Dark Nights: Death Metal– Legends of the Dark Knights is a one-shot published by DC Comics. Within these pages, readers will find six different stories covering all things evil and dark within the DC Multiverse as written by all-star teams of Scott Synder, James Tynion IV, Joshua Williamson, Peter J. Tomasi, Marguerite Bennet, Frank Tieri, Daniel Warren Johnson, and Warren Ellis; drawn by Toni S. Daniel, Riley Rossmo, Jamal Igle, Francesco Francavilla, Daniel Warren Johnson, and Joelle Jones; colored by Marcelo Maiolo, Ivan Plascencia, Chris Sotomayor, Francesco Francavilla, Mike Spicer, and Jordie Bellaire; lettered by Tom Napolitano, Rob Leigh, Dave Sharpe, Andworld Design, Rus Wooton, and Rob Steen.
Synder’s Death Metal has been an absolutely wild ride. When I heard about this one-shot, I knew I needed to have it. I haven’t felt entirely excited about DC Comics for a real but I really have been so reinvigorated by Death Metal. However, Legends of the Dark Knights takes things to a whole new level and I loved it. Throughout this entire book, there is a thread of fun and campy that I have not seen DC embrace for a while. Synder, Williamson, and Tynion IV set up foundational information in, “I am Here”, to catch readers up to the events that have spawned different types of villainous Batman throughout the DC Multiverse.
This vignette makes this one-shot feel welcoming to newer DC readers who may have never read the initial Dark Night Metal that paved the way for this event. With Daniel’s dynamic art visually illustrating years of different characters and events and Maiolo’s bright-lightening and muted colors, “I am Here” helps even a veteran comic reader like myself keep up with The Batman who Laughs evil-doings.
The book shifts immediately in tone and leans heavily into the camp and chaos that I have been so thoroughly enjoying. In “King of Pain”, Tomasi writes a dark and grimy version of Bruce Wayne who is obsessed with death from birth. This dark and macabre version of Bruce leads into the creation of the Robin King. Rossmo and Plascencia bring this murderous fiend to live in a distinct animated style that reminds me of the cartoon mayhem and mischief in Jhonan Vasquez’s Invader Zim. The lettering done by Leigh truly brings the murderous actions of the Robin King to live and makes his first written story a treat and well worth the six dollar price tag.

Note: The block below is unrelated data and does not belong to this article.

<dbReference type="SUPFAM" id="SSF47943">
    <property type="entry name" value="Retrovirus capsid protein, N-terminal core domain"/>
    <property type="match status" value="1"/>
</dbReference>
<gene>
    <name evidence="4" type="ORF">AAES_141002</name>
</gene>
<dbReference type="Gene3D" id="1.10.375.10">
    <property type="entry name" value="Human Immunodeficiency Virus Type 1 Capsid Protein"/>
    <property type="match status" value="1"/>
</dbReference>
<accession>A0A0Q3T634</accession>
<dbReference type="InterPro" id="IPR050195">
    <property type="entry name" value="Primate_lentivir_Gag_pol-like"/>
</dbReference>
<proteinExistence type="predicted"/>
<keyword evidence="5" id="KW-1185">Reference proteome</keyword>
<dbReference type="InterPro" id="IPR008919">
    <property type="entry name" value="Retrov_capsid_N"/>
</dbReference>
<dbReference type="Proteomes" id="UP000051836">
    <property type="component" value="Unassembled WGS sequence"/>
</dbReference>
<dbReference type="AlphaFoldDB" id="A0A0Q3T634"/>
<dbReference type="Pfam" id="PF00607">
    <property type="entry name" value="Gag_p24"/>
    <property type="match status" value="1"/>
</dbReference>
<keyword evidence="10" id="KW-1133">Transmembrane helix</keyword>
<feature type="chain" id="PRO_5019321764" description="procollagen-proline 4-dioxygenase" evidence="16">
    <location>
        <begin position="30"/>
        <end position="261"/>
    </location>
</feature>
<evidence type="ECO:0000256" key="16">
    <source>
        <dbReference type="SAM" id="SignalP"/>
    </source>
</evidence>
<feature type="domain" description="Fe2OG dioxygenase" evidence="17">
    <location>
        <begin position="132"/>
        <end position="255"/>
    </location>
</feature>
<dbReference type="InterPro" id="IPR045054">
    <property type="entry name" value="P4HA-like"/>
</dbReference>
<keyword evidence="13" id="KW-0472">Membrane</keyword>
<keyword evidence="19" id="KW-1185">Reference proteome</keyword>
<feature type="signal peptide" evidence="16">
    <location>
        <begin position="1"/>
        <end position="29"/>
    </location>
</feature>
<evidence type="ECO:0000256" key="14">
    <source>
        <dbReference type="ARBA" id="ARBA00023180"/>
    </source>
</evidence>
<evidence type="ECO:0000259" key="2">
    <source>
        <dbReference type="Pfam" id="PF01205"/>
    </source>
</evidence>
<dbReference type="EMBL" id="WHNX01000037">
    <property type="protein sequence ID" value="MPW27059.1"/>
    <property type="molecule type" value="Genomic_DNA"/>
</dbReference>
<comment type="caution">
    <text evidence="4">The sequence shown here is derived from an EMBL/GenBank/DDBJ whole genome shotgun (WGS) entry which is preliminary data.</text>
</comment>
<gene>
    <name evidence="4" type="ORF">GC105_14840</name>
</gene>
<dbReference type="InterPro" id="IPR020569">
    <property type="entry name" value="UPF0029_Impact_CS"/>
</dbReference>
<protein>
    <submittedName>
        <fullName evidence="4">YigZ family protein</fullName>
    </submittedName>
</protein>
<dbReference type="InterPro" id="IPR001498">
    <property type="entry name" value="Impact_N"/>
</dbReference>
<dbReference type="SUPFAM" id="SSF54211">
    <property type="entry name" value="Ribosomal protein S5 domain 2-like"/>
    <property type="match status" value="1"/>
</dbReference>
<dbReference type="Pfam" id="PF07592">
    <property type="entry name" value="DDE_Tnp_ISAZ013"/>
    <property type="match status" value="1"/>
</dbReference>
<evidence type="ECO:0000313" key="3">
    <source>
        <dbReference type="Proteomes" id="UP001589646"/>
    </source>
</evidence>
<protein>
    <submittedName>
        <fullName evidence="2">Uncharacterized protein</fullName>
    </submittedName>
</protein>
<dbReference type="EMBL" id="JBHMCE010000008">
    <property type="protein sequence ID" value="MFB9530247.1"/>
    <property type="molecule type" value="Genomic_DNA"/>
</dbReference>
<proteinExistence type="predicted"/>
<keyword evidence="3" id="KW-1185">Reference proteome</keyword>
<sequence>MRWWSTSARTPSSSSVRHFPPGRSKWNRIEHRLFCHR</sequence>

This same type of fun is found through the event book, taking me by surprise. Bennet, Igle, Sotomayor, and Sharpe take readers into the mind of B. Rex in “Batmanasaurus Rex”. A villainous Batman who is also a Tyranasarous Rex may not be everyone’s cup of tea, but it is matched with a Batman who is a sentient Batmobile. In “Road Warrior”, Johnson, Spicer, and Wooton take us into a fiery, orange-colored desolate land that is roamed by Batmobeast. Tieri brings that extra flair by writing one of the best short stories in the book with a satanic sacrifice of a Robin to help Bruce take back Gotham.
Isolated, Dark Knights: Death Metal– Legends of the Dark Knights seems nonsensical and a deviation from standard Batman comics. It will not be for everyone and that is alright. I have been waiting for comics to feel not so serious and to explore the medium in a way that readers can feel the excitement and giddy from creative teams on the page. Legends of the Dark Knights has all of that and more with it’s bombastic, campy feel, it’s stylized lettering, distinct art styles, and atmosphere coloring. I may not be a fan of comic event books, but fans of Synder should pick this one up.
Dark Knights: Death Metal– Legends of the Dark Knights is out now wherever comic books are sold.
Dark Knights: Death Metal-- Legends of the Dark Knights
Legends of the Dark Knights has all of that and more with it’s bombastic, campy feel, it’s stylized lettering, distinct art styles, and atmosphere coloring. I may not be a fan of comic event books, but fans of Synder should pick this one up.